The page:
Aaron and Bachalo also introduced a new character into Strange’s life: a librarian from the Bronx named Zelma Stanton. She entered his life seeking help with an extra mouth growing out of her head, but agreed to return to organize the doctor’s ever-growing collection of mystical tomes.

Right now, the first eight issues of DOCTOR STRANGE can be read on Marvel Unlimited. #1-5, covered here, make up the first arc while the other three really dive into Strange’s battle with the Empirikul, which leaves magic in a much different place than the Sorcerer Supreme would like.

Opening the Book of Vishanti

These first five issues act as a lead-in to a much larger story called “The Last Days of Magic” that wove through DOCTOR STRANGE #6-10 as well as the DOCTOR STRANGE: LAST DAYS OF MAGIC one-shot. The ride continues in the main series by Aaron, Bachalo, and guest artists like Leonardo Romero and Kevin Nowlan. For even more magical adventures, check out the spinoff DOCTOR STRANGE AND THE SORCERERS SUPREME by Robbie Thompson and Javier Rodriguez featuring a team of mages from throughout time gathered to stop a threat called The Forgotten with secret ties to Merlin.

That’s it for The Spells of Doctor Strange, but keep an eye on Marvel Unlimited for new titles added each month as well as your local comic purveyor for new issues of DOCTOR STRANGE and DOCTOR STRANGE AND THE SORCERERS SUPREME.

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The Defenders reunite with a new mystery for the Master of the Mystic Arts to dig into!

The original Defenders formed when Doctor Strange realized he needed some muscle in the form of Hulk and Namor to take on a threat. Since then, the founders—plus Silver Surfer who joined not long after—have infrequently called on one another for aid.

As the new DEFENDERS title debuted in 2012, writer Matt Fraction utilized The Hulk and the Fear Itself event to set Doctor Strange, Namor, Silver Surfer, Red She-Hulk, and Iron Fist on a mission to stop Nul, a threat even more dangerous than a berserk Jade Giant. But that proved just the opening salvo of a year long journey that not only threatened all life on Earth, but also explained what makes the planet such a special place filled with amazing heroes.

To tell the story, Fraction teamed up with artists Terry Dodson, Michael Lark, Mitch Breitweiser, Victor Ibanez, Jamie McKelvie, Mike Norton and Mirco Pierfederici. After taking care of Nul, the Defenders discovered a strange, reality-altering device dubbed the Concordance Engine that fueled the rest of their adventures in the 12-issue series.

Defenders (2011) #1

Defenders (2011) #1

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Along the way, the group lost Namor for a time but picked up Black Cat, Scott “Ant Man” Lang, and an alternate dimension Nick Fury from the 60’s. Doctor Strange accidentally brought an old flame back to life, Iron Fist fought his fellow Immortal Weapon John Aman, and reality bent as they dug further into the truth behind the Engines.

As Silver Surfer discovered and John Aman later explained, a group of incredibly powerful beings seeded Earth with the potential to defend against those who seek to destroy worlds in search of the new, otherwise known as the Death Celestials. The engines actually bent physics and probability in the favor of the heroes who would fend off destruction at the hands of the Death Celestials.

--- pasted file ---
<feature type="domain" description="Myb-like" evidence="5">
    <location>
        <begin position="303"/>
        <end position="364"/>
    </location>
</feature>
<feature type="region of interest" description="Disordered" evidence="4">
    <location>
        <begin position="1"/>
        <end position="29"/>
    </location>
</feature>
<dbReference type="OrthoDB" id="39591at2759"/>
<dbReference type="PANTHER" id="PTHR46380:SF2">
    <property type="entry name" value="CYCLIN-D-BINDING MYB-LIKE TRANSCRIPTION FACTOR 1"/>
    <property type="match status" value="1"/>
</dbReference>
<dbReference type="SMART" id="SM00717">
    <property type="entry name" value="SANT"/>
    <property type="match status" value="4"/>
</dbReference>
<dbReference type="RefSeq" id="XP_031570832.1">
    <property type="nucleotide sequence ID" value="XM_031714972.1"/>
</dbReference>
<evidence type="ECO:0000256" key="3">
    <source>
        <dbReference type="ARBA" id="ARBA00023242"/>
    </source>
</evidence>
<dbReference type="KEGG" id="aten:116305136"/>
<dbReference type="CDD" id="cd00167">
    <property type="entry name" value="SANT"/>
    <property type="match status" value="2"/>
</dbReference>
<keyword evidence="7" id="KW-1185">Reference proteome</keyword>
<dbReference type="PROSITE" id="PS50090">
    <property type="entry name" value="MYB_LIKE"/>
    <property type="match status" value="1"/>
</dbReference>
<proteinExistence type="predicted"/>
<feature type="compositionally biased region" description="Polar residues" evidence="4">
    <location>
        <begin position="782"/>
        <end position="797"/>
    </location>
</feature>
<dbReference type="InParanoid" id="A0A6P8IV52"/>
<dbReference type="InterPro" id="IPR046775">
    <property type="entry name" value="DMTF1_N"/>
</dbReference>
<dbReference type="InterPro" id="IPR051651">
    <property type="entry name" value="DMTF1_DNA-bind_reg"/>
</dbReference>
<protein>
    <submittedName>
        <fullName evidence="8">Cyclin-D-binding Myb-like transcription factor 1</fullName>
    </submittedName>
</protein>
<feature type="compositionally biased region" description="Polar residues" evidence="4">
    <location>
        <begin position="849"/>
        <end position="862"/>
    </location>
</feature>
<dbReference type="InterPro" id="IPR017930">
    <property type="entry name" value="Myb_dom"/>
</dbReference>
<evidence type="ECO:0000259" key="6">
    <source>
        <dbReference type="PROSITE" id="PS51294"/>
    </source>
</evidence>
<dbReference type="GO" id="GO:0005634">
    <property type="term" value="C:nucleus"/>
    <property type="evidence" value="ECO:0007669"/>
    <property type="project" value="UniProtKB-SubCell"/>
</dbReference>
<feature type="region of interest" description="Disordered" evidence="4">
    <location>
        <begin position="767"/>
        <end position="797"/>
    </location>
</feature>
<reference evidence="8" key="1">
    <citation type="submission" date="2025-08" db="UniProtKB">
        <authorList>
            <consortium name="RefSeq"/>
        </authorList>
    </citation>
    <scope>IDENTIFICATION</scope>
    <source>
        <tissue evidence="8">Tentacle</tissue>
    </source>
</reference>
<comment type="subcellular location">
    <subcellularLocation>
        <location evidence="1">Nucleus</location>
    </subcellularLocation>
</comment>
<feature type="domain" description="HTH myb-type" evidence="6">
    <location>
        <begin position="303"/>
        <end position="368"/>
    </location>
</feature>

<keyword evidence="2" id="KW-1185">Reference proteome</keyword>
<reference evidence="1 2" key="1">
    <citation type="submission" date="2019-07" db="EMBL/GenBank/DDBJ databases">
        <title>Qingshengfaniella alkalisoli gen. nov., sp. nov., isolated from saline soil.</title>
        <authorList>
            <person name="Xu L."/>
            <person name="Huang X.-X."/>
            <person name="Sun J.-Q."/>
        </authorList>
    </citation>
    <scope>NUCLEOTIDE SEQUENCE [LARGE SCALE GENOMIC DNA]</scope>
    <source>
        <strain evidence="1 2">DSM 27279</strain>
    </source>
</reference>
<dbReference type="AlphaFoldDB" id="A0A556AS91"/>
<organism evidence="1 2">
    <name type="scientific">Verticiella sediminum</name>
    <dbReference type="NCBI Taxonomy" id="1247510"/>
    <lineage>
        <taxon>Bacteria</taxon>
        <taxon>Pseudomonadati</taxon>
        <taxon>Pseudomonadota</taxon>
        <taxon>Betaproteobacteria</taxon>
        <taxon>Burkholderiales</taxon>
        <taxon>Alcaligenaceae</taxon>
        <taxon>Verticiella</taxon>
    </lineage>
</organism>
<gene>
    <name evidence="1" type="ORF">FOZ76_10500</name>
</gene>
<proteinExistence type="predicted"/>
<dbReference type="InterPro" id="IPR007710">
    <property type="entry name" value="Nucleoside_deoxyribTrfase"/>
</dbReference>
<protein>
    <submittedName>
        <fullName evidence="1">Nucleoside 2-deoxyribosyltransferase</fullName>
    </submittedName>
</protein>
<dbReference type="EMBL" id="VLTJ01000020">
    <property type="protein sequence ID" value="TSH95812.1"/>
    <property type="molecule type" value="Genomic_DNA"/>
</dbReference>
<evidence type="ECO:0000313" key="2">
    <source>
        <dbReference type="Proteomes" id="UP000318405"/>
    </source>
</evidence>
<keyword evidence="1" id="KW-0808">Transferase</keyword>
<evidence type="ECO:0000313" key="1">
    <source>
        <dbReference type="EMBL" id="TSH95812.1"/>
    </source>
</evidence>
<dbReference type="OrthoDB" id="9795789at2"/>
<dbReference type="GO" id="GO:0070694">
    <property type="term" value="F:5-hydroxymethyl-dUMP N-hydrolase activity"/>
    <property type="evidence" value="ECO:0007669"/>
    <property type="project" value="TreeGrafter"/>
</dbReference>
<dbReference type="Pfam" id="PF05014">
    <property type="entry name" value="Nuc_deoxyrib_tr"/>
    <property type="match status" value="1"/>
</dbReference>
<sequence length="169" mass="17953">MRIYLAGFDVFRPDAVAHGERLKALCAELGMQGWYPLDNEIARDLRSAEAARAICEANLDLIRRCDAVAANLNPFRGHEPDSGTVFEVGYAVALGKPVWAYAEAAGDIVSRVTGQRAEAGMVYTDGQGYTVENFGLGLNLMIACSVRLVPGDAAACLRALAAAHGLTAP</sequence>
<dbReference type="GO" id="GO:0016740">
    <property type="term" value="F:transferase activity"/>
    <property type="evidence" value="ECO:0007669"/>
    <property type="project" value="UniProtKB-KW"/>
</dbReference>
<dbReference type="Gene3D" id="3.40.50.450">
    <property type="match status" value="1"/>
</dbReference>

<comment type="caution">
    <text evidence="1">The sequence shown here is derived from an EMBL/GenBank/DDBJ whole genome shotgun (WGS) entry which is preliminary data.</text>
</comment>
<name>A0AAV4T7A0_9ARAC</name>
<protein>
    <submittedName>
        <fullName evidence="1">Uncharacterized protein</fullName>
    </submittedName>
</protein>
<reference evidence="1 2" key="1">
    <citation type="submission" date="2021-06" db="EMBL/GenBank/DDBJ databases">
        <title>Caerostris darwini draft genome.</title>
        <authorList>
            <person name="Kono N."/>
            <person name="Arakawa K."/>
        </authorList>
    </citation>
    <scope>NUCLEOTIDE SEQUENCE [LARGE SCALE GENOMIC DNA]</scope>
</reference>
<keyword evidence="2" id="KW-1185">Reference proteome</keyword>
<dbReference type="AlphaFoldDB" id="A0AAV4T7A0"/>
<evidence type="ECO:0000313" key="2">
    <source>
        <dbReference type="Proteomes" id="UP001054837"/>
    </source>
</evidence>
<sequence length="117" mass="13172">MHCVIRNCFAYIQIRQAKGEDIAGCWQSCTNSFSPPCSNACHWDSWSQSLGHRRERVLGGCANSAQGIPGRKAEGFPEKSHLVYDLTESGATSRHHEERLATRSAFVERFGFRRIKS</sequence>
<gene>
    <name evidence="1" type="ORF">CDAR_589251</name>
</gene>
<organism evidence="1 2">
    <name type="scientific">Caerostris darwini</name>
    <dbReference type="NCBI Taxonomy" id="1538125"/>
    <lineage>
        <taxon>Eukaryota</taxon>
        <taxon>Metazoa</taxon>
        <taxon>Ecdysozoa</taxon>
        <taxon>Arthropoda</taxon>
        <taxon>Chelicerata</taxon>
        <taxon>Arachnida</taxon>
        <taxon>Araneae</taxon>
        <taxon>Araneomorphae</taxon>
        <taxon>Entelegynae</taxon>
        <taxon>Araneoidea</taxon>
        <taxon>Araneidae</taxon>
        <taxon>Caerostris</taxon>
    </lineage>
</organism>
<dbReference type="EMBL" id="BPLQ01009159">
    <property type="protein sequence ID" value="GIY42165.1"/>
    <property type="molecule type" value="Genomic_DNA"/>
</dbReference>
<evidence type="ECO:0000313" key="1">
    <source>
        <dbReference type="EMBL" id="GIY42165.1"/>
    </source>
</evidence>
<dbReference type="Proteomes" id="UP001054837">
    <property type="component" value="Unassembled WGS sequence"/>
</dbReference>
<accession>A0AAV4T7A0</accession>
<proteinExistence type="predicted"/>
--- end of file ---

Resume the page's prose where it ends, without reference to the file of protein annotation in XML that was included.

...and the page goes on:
Before long the truth came to light: in moving one of the Concordance Engines, the Defenders screwed up the whole plan, allowing the Death Celestials to more easily overtake the planet. To combat the problem, Doctor Strange used the Concordance Engine itself to travel back in time in his cosmic form to alter the day Hulk asked him for help in the first issue. Not only did Past Stephen make good on a previously bad choice, but Future Stephen saved the world by essentially erasing all their meddling.

Opening the Book of Vishanti

While still important to the overall story, DEFENDERS #4 acted as a Doctor Strange solo story. In the first issue he slept with a college student named Molly interested in the arcane and didn’t treat her too well afterwards. At the time he didn’t realize how lonely he had had been, but that changed when an old flame named Martha appeared out of nowhere. The problem? She was supposed to be dead. Stephen posited that he accidentally conjured her up not through magic but thanks to his proximity to the Concordance Engine.

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The Sorcerer Supreme and Doctor Doom face Mephisto for the soul of an innocent!

In 1989, Roger Stern and Mike Mignola created an epic, standalone tale called DOCTOR STRANGE & DOCTOR DOOM: TRIUMPH AND TORMENT. The graphic novel kicked off with an appearance by old school Strange character The Aged Genghis concerned about Doom—Doctor Doom that is.

Aged Genghis remembered the time that Victor Von Doom came to his cave searching for guidance in the mystic arts. The mage sent him along to a group of remote monks who he soon overtook and used to create his iconic armor, including the mask which he put on his face before it had fully cooled.